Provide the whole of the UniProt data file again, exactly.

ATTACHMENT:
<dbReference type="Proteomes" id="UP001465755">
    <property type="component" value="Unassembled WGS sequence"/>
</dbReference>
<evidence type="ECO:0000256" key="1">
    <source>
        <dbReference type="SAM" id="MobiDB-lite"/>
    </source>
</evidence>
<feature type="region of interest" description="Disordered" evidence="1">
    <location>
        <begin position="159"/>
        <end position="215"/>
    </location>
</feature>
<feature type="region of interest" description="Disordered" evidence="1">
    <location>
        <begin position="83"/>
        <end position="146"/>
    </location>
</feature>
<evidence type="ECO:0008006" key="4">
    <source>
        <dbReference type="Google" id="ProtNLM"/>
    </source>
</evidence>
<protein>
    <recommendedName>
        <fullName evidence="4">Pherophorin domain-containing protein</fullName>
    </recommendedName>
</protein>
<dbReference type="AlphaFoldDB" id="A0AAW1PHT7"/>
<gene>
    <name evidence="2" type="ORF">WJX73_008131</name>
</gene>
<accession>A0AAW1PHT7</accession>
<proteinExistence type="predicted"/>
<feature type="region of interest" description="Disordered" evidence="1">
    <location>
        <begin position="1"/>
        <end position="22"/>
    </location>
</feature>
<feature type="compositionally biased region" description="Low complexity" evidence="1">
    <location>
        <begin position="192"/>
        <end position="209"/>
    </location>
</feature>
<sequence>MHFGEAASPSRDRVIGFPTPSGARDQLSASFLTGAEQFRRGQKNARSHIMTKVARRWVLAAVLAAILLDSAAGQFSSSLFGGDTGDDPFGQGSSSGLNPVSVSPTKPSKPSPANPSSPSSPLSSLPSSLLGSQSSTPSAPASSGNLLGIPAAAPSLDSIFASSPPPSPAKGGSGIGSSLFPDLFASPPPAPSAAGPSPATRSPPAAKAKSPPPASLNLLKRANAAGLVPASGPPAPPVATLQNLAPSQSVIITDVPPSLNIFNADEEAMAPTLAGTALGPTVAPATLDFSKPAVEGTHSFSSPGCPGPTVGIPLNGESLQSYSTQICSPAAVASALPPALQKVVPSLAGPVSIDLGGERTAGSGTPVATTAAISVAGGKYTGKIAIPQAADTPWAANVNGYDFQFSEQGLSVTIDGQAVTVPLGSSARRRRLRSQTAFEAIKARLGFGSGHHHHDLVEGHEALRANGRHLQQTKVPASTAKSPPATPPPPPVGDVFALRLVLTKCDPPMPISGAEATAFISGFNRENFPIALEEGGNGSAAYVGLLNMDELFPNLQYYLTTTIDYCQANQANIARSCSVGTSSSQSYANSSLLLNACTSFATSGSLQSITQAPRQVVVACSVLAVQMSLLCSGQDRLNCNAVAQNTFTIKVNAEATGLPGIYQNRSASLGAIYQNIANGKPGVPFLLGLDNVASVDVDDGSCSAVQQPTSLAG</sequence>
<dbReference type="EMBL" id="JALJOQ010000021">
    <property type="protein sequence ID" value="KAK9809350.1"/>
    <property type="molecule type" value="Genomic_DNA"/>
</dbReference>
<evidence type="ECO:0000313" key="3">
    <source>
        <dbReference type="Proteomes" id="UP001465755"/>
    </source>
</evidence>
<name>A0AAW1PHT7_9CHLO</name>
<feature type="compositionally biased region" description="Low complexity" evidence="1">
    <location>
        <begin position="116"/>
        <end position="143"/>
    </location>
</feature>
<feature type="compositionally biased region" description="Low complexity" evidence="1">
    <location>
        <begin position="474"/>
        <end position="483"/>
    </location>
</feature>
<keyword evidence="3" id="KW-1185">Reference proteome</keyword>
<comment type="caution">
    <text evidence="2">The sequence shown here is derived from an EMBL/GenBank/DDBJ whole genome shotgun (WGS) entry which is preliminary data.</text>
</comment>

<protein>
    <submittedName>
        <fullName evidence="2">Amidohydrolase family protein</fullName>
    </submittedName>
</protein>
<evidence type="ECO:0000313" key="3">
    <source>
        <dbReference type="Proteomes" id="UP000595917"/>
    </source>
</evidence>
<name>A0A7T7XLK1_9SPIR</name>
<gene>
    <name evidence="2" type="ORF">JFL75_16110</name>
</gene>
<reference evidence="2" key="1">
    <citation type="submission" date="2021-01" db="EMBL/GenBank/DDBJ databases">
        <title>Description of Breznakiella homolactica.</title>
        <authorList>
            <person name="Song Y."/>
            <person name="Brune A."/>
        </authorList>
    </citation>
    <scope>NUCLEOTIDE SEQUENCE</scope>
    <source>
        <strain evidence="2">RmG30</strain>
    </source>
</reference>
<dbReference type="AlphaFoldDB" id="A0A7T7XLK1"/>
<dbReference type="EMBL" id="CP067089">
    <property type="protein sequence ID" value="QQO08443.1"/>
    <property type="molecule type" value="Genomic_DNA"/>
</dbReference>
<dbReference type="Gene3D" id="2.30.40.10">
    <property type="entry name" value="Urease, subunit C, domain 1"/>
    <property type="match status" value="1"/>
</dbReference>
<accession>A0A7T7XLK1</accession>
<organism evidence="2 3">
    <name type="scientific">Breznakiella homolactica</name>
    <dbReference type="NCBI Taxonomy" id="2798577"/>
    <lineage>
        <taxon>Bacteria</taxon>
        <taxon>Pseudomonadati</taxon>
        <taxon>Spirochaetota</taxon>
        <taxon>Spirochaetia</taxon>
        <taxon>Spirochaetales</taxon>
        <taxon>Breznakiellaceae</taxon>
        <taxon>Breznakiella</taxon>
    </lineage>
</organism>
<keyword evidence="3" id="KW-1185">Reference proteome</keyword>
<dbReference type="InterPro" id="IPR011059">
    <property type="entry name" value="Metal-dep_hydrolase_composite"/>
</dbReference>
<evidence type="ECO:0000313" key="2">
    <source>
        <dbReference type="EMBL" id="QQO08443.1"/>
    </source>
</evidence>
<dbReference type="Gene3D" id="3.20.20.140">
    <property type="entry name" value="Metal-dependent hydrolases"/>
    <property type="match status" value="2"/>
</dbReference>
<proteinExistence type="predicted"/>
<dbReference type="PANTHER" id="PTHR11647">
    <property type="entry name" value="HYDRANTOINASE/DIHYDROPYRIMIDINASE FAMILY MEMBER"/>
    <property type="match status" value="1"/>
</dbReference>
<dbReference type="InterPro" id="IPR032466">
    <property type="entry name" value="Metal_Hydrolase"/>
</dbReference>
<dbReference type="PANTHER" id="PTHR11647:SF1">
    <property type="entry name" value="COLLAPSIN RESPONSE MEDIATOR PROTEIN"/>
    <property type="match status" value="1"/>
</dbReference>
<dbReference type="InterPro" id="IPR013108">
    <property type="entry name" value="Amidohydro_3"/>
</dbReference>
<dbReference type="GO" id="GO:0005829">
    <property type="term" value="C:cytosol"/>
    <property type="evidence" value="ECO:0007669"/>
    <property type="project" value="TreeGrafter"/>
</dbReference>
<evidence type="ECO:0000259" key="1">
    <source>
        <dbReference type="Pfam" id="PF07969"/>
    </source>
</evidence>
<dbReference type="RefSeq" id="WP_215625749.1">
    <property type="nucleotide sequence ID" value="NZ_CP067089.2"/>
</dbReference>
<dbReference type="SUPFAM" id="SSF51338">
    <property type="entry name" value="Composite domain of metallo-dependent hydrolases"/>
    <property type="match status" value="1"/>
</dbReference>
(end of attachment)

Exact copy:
<dbReference type="Proteomes" id="UP001465755">
    <property type="component" value="Unassembled WGS sequence"/>
</dbReference>
<evidence type="ECO:0000256" key="1">
    <source>
        <dbReference type="SAM" id="MobiDB-lite"/>
    </source>
</evidence>
<feature type="region of interest" description="Disordered" evidence="1">
    <location>
        <begin position="159"/>
        <end position="215"/>
    </location>
</feature>
<feature type="region of interest" description="Disordered" evidence="1">
    <location>
        <begin position="83"/>
        <end position="146"/>
    </location>
</feature>
<evidence type="ECO:0008006" key="4">
    <source>
        <dbReference type="Google" id="ProtNLM"/>
    </source>
</evidence>
<protein>
    <recommendedName>
        <fullName evidence="4">Pherophorin domain-containing protein</fullName>
    </recommendedName>
</protein>
<dbReference type="AlphaFoldDB" id="A0AAW1PHT7"/>
<gene>
    <name evidence="2" type="ORF">WJX73_008131</name>
</gene>
<accession>A0AAW1PHT7</accession>
<proteinExistence type="predicted"/>
<feature type="region of interest" description="Disordered" evidence="1">
    <location>
        <begin position="1"/>
        <end position="22"/>
    </location>
</feature>
<feature type="compositionally biased region" description="Low complexity" evidence="1">
    <location>
        <begin position="192"/>
        <end position="209"/>
    </location>
</feature>
<sequence>MHFGEAASPSRDRVIGFPTPSGARDQLSASFLTGAEQFRRGQKNARSHIMTKVARRWVLAAVLAAILLDSAAGQFSSSLFGGDTGDDPFGQGSSSGLNPVSVSPTKPSKPSPANPSSPSSPLSSLPSSLLGSQSSTPSAPASSGNLLGIPAAAPSLDSIFASSPPPSPAKGGSGIGSSLFPDLFASPPPAPSAAGPSPATRSPPAAKAKSPPPASLNLLKRANAAGLVPASGPPAPPVATLQNLAPSQSVIITDVPPSLNIFNADEEAMAPTLAGTALGPTVAPATLDFSKPAVEGTHSFSSPGCPGPTVGIPLNGESLQSYSTQICSPAAVASALPPALQKVVPSLAGPVSIDLGGERTAGSGTPVATTAAISVAGGKYTGKIAIPQAADTPWAANVNGYDFQFSEQGLSVTIDGQAVTVPLGSSARRRRLRSQTAFEAIKARLGFGSGHHHHDLVEGHEALRANGRHLQQTKVPASTAKSPPATPPPPPVGDVFALRLVLTKCDPPMPISGAEATAFISGFNRENFPIALEEGGNGSAAYVGLLNMDELFPNLQYYLTTTIDYCQANQANIARSCSVGTSSSQSYANSSLLLNACTSFATSGSLQSITQAPRQVVVACSVLAVQMSLLCSGQDRLNCNAVAQNTFTIKVNAEATGLPGIYQNRSASLGAIYQNIANGKPGVPFLLGLDNVASVDVDDGSCSAVQQPTSLAG</sequence>
<dbReference type="EMBL" id="JALJOQ010000021">
    <property type="protein sequence ID" value="KAK9809350.1"/>
    <property type="molecule type" value="Genomic_DNA"/>
</dbReference>
<evidence type="ECO:0000313" key="3">
    <source>
        <dbReference type="Proteomes" id="UP001465755"/>
    </source>
</evidence>
<name>A0AAW1PHT7_9CHLO</name>
<feature type="compositionally biased region" description="Low complexity" evidence="1">
    <location>
        <begin position="116"/>
        <end position="143"/>
    </location>
</feature>
<feature type="compositionally biased region" description="Low complexity" evidence="1">
    <location>
        <begin position="474"/>
        <end position="483"/>
    </location>
</feature>
<keyword evidence="3" id="KW-1185">Reference proteome</keyword>
<comment type="caution">
    <text evidence="2">The sequence shown here is derived from an EMBL/GenBank/DDBJ whole genome shotgun (WGS) entry which is preliminary data.</text>
</comment>

<protein>
    <submittedName>
        <fullName evidence="2">Amidohydrolase family protein</fullName>
    </submittedName>
</protein>
<evidence type="ECO:0000313" key="3">
    <source>
        <dbReference type="Proteomes" id="UP000595917"/>
    </source>
</evidence>
<name>A0A7T7XLK1_9SPIR</name>
<gene>
    <name evidence="2" type="ORF">JFL75_16110</name>
</gene>
<reference evidence="2" key="1">
    <citation type="submission" date="2021-01" db="EMBL/GenBank/DDBJ databases">
        <title>Description of Breznakiella homolactica.</title>
        <authorList>
            <person name="Song Y."/>
            <person name="Brune A."/>
        </authorList>
    </citation>
    <scope>NUCLEOTIDE SEQUENCE</scope>
    <source>
        <strain evidence="2">RmG30</strain>
    </source>
</reference>
<dbReference type="AlphaFoldDB" id="A0A7T7XLK1"/>
<dbReference type="EMBL" id="CP067089">
    <property type="protein sequence ID" value="QQO08443.1"/>
    <property type="molecule type" value="Genomic_DNA"/>
</dbReference>
<dbReference type="Gene3D" id="2.30.40.10">
    <property type="entry name" value="Urease, subunit C, domain 1"/>
    <property type="match status" value="1"/>
</dbReference>
<accession>A0A7T7XLK1</accession>
<organism evidence="2 3">
    <name type="scientific">Breznakiella homolactica</name>
    <dbReference type="NCBI Taxonomy" id="2798577"/>
    <lineage>
        <taxon>Bacteria</taxon>
        <taxon>Pseudomonadati</taxon>
        <taxon>Spirochaetota</taxon>
        <taxon>Spirochaetia</taxon>
        <taxon>Spirochaetales</taxon>
        <taxon>Breznakiellaceae</taxon>
        <taxon>Breznakiella</taxon>
    </lineage>
</organism>
<keyword evidence="3" id="KW-1185">Reference proteome</keyword>
<dbReference type="InterPro" id="IPR011059">
    <property type="entry name" value="Metal-dep_hydrolase_composite"/>
</dbReference>
<evidence type="ECO:0000313" key="2">
    <source>
        <dbReference type="EMBL" id="QQO08443.1"/>
    </source>
</evidence>
<dbReference type="Gene3D" id="3.20.20.140">
    <property type="entry name" value="Metal-dependent hydrolases"/>
    <property type="match status" value="2"/>
</dbReference>
<proteinExistence type="predicted"/>
<dbReference type="PANTHER" id="PTHR11647">
    <property type="entry name" value="HYDRANTOINASE/DIHYDROPYRIMIDINASE FAMILY MEMBER"/>
    <property type="match status" value="1"/>
</dbReference>
<dbReference type="InterPro" id="IPR032466">
    <property type="entry name" value="Metal_Hydrolase"/>
</dbReference>
<dbReference type="PANTHER" id="PTHR11647:SF1">
    <property type="entry name" value="COLLAPSIN RESPONSE MEDIATOR PROTEIN"/>
    <property type="match status" value="1"/>
</dbReference>
<dbReference type="InterPro" id="IPR013108">
    <property type="entry name" value="Amidohydro_3"/>
</dbReference>
<dbReference type="GO" id="GO:0005829">
    <property type="term" value="C:cytosol"/>
    <property type="evidence" value="ECO:0007669"/>
    <property type="project" value="TreeGrafter"/>
</dbReference>
<evidence type="ECO:0000259" key="1">
    <source>
        <dbReference type="Pfam" id="PF07969"/>
    </source>
</evidence>
<dbReference type="RefSeq" id="WP_215625749.1">
    <property type="nucleotide sequence ID" value="NZ_CP067089.2"/>
</dbReference>
<dbReference type="SUPFAM" id="SSF51338">
    <property type="entry name" value="Composite domain of metallo-dependent hydrolases"/>
    <property type="match status" value="1"/>
</dbReference>